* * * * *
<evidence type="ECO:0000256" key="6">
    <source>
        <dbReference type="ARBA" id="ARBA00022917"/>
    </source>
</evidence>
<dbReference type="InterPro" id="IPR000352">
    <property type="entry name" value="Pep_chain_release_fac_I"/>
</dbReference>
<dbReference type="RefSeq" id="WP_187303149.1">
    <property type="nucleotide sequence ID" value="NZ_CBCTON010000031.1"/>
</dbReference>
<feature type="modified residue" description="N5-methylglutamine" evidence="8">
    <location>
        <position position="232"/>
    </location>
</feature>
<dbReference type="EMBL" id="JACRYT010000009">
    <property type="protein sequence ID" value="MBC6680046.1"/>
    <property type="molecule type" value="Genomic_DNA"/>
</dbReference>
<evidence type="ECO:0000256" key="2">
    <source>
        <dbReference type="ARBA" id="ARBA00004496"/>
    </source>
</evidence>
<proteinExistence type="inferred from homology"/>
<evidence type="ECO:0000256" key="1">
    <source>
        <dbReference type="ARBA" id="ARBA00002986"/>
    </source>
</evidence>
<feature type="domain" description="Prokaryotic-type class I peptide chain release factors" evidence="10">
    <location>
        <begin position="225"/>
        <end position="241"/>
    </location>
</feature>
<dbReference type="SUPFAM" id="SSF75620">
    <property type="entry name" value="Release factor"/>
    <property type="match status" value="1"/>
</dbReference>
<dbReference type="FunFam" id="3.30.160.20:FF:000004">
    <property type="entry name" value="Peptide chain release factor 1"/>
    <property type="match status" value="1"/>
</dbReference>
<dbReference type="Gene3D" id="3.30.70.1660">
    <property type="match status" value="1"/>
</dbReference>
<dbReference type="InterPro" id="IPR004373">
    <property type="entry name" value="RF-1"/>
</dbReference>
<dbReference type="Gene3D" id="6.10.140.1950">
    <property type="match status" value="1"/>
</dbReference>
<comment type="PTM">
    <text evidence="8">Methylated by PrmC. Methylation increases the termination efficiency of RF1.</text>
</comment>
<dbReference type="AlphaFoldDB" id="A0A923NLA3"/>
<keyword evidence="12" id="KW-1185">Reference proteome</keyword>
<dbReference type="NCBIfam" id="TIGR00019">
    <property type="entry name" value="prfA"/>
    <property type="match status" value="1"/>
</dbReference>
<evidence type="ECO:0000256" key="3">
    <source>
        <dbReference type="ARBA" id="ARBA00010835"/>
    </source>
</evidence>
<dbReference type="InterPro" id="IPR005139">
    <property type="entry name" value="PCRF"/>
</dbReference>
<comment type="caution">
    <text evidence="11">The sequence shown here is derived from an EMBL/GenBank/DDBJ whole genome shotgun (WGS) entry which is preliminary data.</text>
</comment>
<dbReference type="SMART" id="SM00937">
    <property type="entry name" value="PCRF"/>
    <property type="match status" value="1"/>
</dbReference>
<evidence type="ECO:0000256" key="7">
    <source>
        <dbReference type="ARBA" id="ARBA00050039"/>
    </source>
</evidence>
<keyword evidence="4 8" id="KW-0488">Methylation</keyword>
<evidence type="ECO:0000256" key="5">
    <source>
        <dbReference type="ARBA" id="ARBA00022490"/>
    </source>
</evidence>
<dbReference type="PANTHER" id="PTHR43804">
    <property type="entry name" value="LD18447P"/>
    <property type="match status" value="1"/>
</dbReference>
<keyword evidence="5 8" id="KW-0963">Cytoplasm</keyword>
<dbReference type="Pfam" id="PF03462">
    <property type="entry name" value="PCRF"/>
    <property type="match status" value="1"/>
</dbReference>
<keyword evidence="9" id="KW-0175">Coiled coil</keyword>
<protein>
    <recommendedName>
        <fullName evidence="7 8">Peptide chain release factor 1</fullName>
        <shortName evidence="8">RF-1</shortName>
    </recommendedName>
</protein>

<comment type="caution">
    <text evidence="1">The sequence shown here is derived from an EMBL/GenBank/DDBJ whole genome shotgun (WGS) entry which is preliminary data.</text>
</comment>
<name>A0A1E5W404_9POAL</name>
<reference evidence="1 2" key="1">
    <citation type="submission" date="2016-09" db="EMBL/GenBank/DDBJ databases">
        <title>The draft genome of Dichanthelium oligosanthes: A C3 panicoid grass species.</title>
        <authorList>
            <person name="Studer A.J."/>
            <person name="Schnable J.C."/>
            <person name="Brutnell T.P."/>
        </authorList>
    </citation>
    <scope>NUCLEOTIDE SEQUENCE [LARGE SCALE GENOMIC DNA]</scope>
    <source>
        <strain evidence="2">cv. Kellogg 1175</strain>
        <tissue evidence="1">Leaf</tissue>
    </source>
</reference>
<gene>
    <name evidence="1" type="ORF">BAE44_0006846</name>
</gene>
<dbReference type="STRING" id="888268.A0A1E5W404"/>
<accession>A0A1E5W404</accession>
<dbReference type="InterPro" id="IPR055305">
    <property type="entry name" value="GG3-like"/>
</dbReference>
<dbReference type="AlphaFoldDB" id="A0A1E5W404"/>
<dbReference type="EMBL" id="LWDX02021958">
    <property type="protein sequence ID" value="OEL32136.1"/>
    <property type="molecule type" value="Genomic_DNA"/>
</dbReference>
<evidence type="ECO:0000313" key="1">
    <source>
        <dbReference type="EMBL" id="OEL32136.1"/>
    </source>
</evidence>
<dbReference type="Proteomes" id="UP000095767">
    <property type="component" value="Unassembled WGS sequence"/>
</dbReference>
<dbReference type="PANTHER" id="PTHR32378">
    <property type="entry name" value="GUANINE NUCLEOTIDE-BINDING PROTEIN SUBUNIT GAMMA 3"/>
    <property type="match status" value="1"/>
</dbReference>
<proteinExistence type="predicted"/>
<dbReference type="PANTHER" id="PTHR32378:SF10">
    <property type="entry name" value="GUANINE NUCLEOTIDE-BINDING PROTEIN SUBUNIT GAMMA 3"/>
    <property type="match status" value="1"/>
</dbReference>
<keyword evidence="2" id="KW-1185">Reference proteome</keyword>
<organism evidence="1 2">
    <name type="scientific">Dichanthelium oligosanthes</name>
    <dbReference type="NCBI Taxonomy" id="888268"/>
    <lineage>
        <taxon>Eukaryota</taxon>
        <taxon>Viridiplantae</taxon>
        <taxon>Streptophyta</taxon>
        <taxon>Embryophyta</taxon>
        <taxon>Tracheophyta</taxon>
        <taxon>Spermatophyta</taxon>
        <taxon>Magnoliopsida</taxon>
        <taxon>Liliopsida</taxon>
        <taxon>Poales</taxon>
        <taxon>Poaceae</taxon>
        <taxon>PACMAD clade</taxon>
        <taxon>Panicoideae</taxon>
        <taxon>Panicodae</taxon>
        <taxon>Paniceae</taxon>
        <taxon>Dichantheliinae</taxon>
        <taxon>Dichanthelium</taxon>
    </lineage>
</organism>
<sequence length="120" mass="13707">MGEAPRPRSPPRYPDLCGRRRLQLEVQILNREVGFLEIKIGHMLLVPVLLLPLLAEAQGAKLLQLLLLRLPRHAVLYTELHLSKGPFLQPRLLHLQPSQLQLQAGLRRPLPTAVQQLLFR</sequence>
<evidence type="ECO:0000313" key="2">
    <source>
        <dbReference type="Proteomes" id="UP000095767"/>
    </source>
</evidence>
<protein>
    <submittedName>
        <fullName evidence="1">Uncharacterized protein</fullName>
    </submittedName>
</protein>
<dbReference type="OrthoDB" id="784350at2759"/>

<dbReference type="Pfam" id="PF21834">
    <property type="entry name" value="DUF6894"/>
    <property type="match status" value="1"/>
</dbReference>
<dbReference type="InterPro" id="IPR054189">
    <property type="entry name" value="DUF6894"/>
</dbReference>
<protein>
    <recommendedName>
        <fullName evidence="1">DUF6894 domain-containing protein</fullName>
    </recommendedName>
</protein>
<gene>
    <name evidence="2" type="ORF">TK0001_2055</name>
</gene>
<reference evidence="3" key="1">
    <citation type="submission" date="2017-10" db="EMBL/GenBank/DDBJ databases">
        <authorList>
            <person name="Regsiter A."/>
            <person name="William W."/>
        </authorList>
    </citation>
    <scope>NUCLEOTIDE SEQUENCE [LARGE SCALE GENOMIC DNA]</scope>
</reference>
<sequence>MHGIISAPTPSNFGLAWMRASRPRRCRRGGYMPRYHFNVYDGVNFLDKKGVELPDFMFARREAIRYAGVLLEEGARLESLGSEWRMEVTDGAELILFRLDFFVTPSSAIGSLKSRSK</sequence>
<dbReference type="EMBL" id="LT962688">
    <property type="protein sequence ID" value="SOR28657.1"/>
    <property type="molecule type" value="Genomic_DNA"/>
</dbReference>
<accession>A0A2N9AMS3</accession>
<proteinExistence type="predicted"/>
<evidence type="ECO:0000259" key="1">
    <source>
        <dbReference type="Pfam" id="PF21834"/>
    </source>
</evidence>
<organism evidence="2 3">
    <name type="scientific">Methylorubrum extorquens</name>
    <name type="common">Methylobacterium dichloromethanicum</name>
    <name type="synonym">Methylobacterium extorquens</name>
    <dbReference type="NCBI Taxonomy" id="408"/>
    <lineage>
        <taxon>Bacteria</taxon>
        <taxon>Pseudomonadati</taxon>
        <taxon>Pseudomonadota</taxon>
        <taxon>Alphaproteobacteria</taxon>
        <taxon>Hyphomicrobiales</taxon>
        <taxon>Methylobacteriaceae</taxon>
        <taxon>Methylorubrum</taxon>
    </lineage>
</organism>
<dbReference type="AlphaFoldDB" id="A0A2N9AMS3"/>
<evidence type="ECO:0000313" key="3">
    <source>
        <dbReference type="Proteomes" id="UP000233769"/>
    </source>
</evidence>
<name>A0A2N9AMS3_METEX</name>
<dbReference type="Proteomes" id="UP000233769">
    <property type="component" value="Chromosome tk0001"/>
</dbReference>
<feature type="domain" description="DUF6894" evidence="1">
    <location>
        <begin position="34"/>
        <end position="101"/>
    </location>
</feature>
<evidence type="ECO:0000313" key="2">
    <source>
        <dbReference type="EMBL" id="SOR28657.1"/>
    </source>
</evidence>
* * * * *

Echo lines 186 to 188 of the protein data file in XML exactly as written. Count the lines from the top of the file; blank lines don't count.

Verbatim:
        <fullName evidence="1">Uncharacterized protein</fullName>
    </submittedName>
</protein>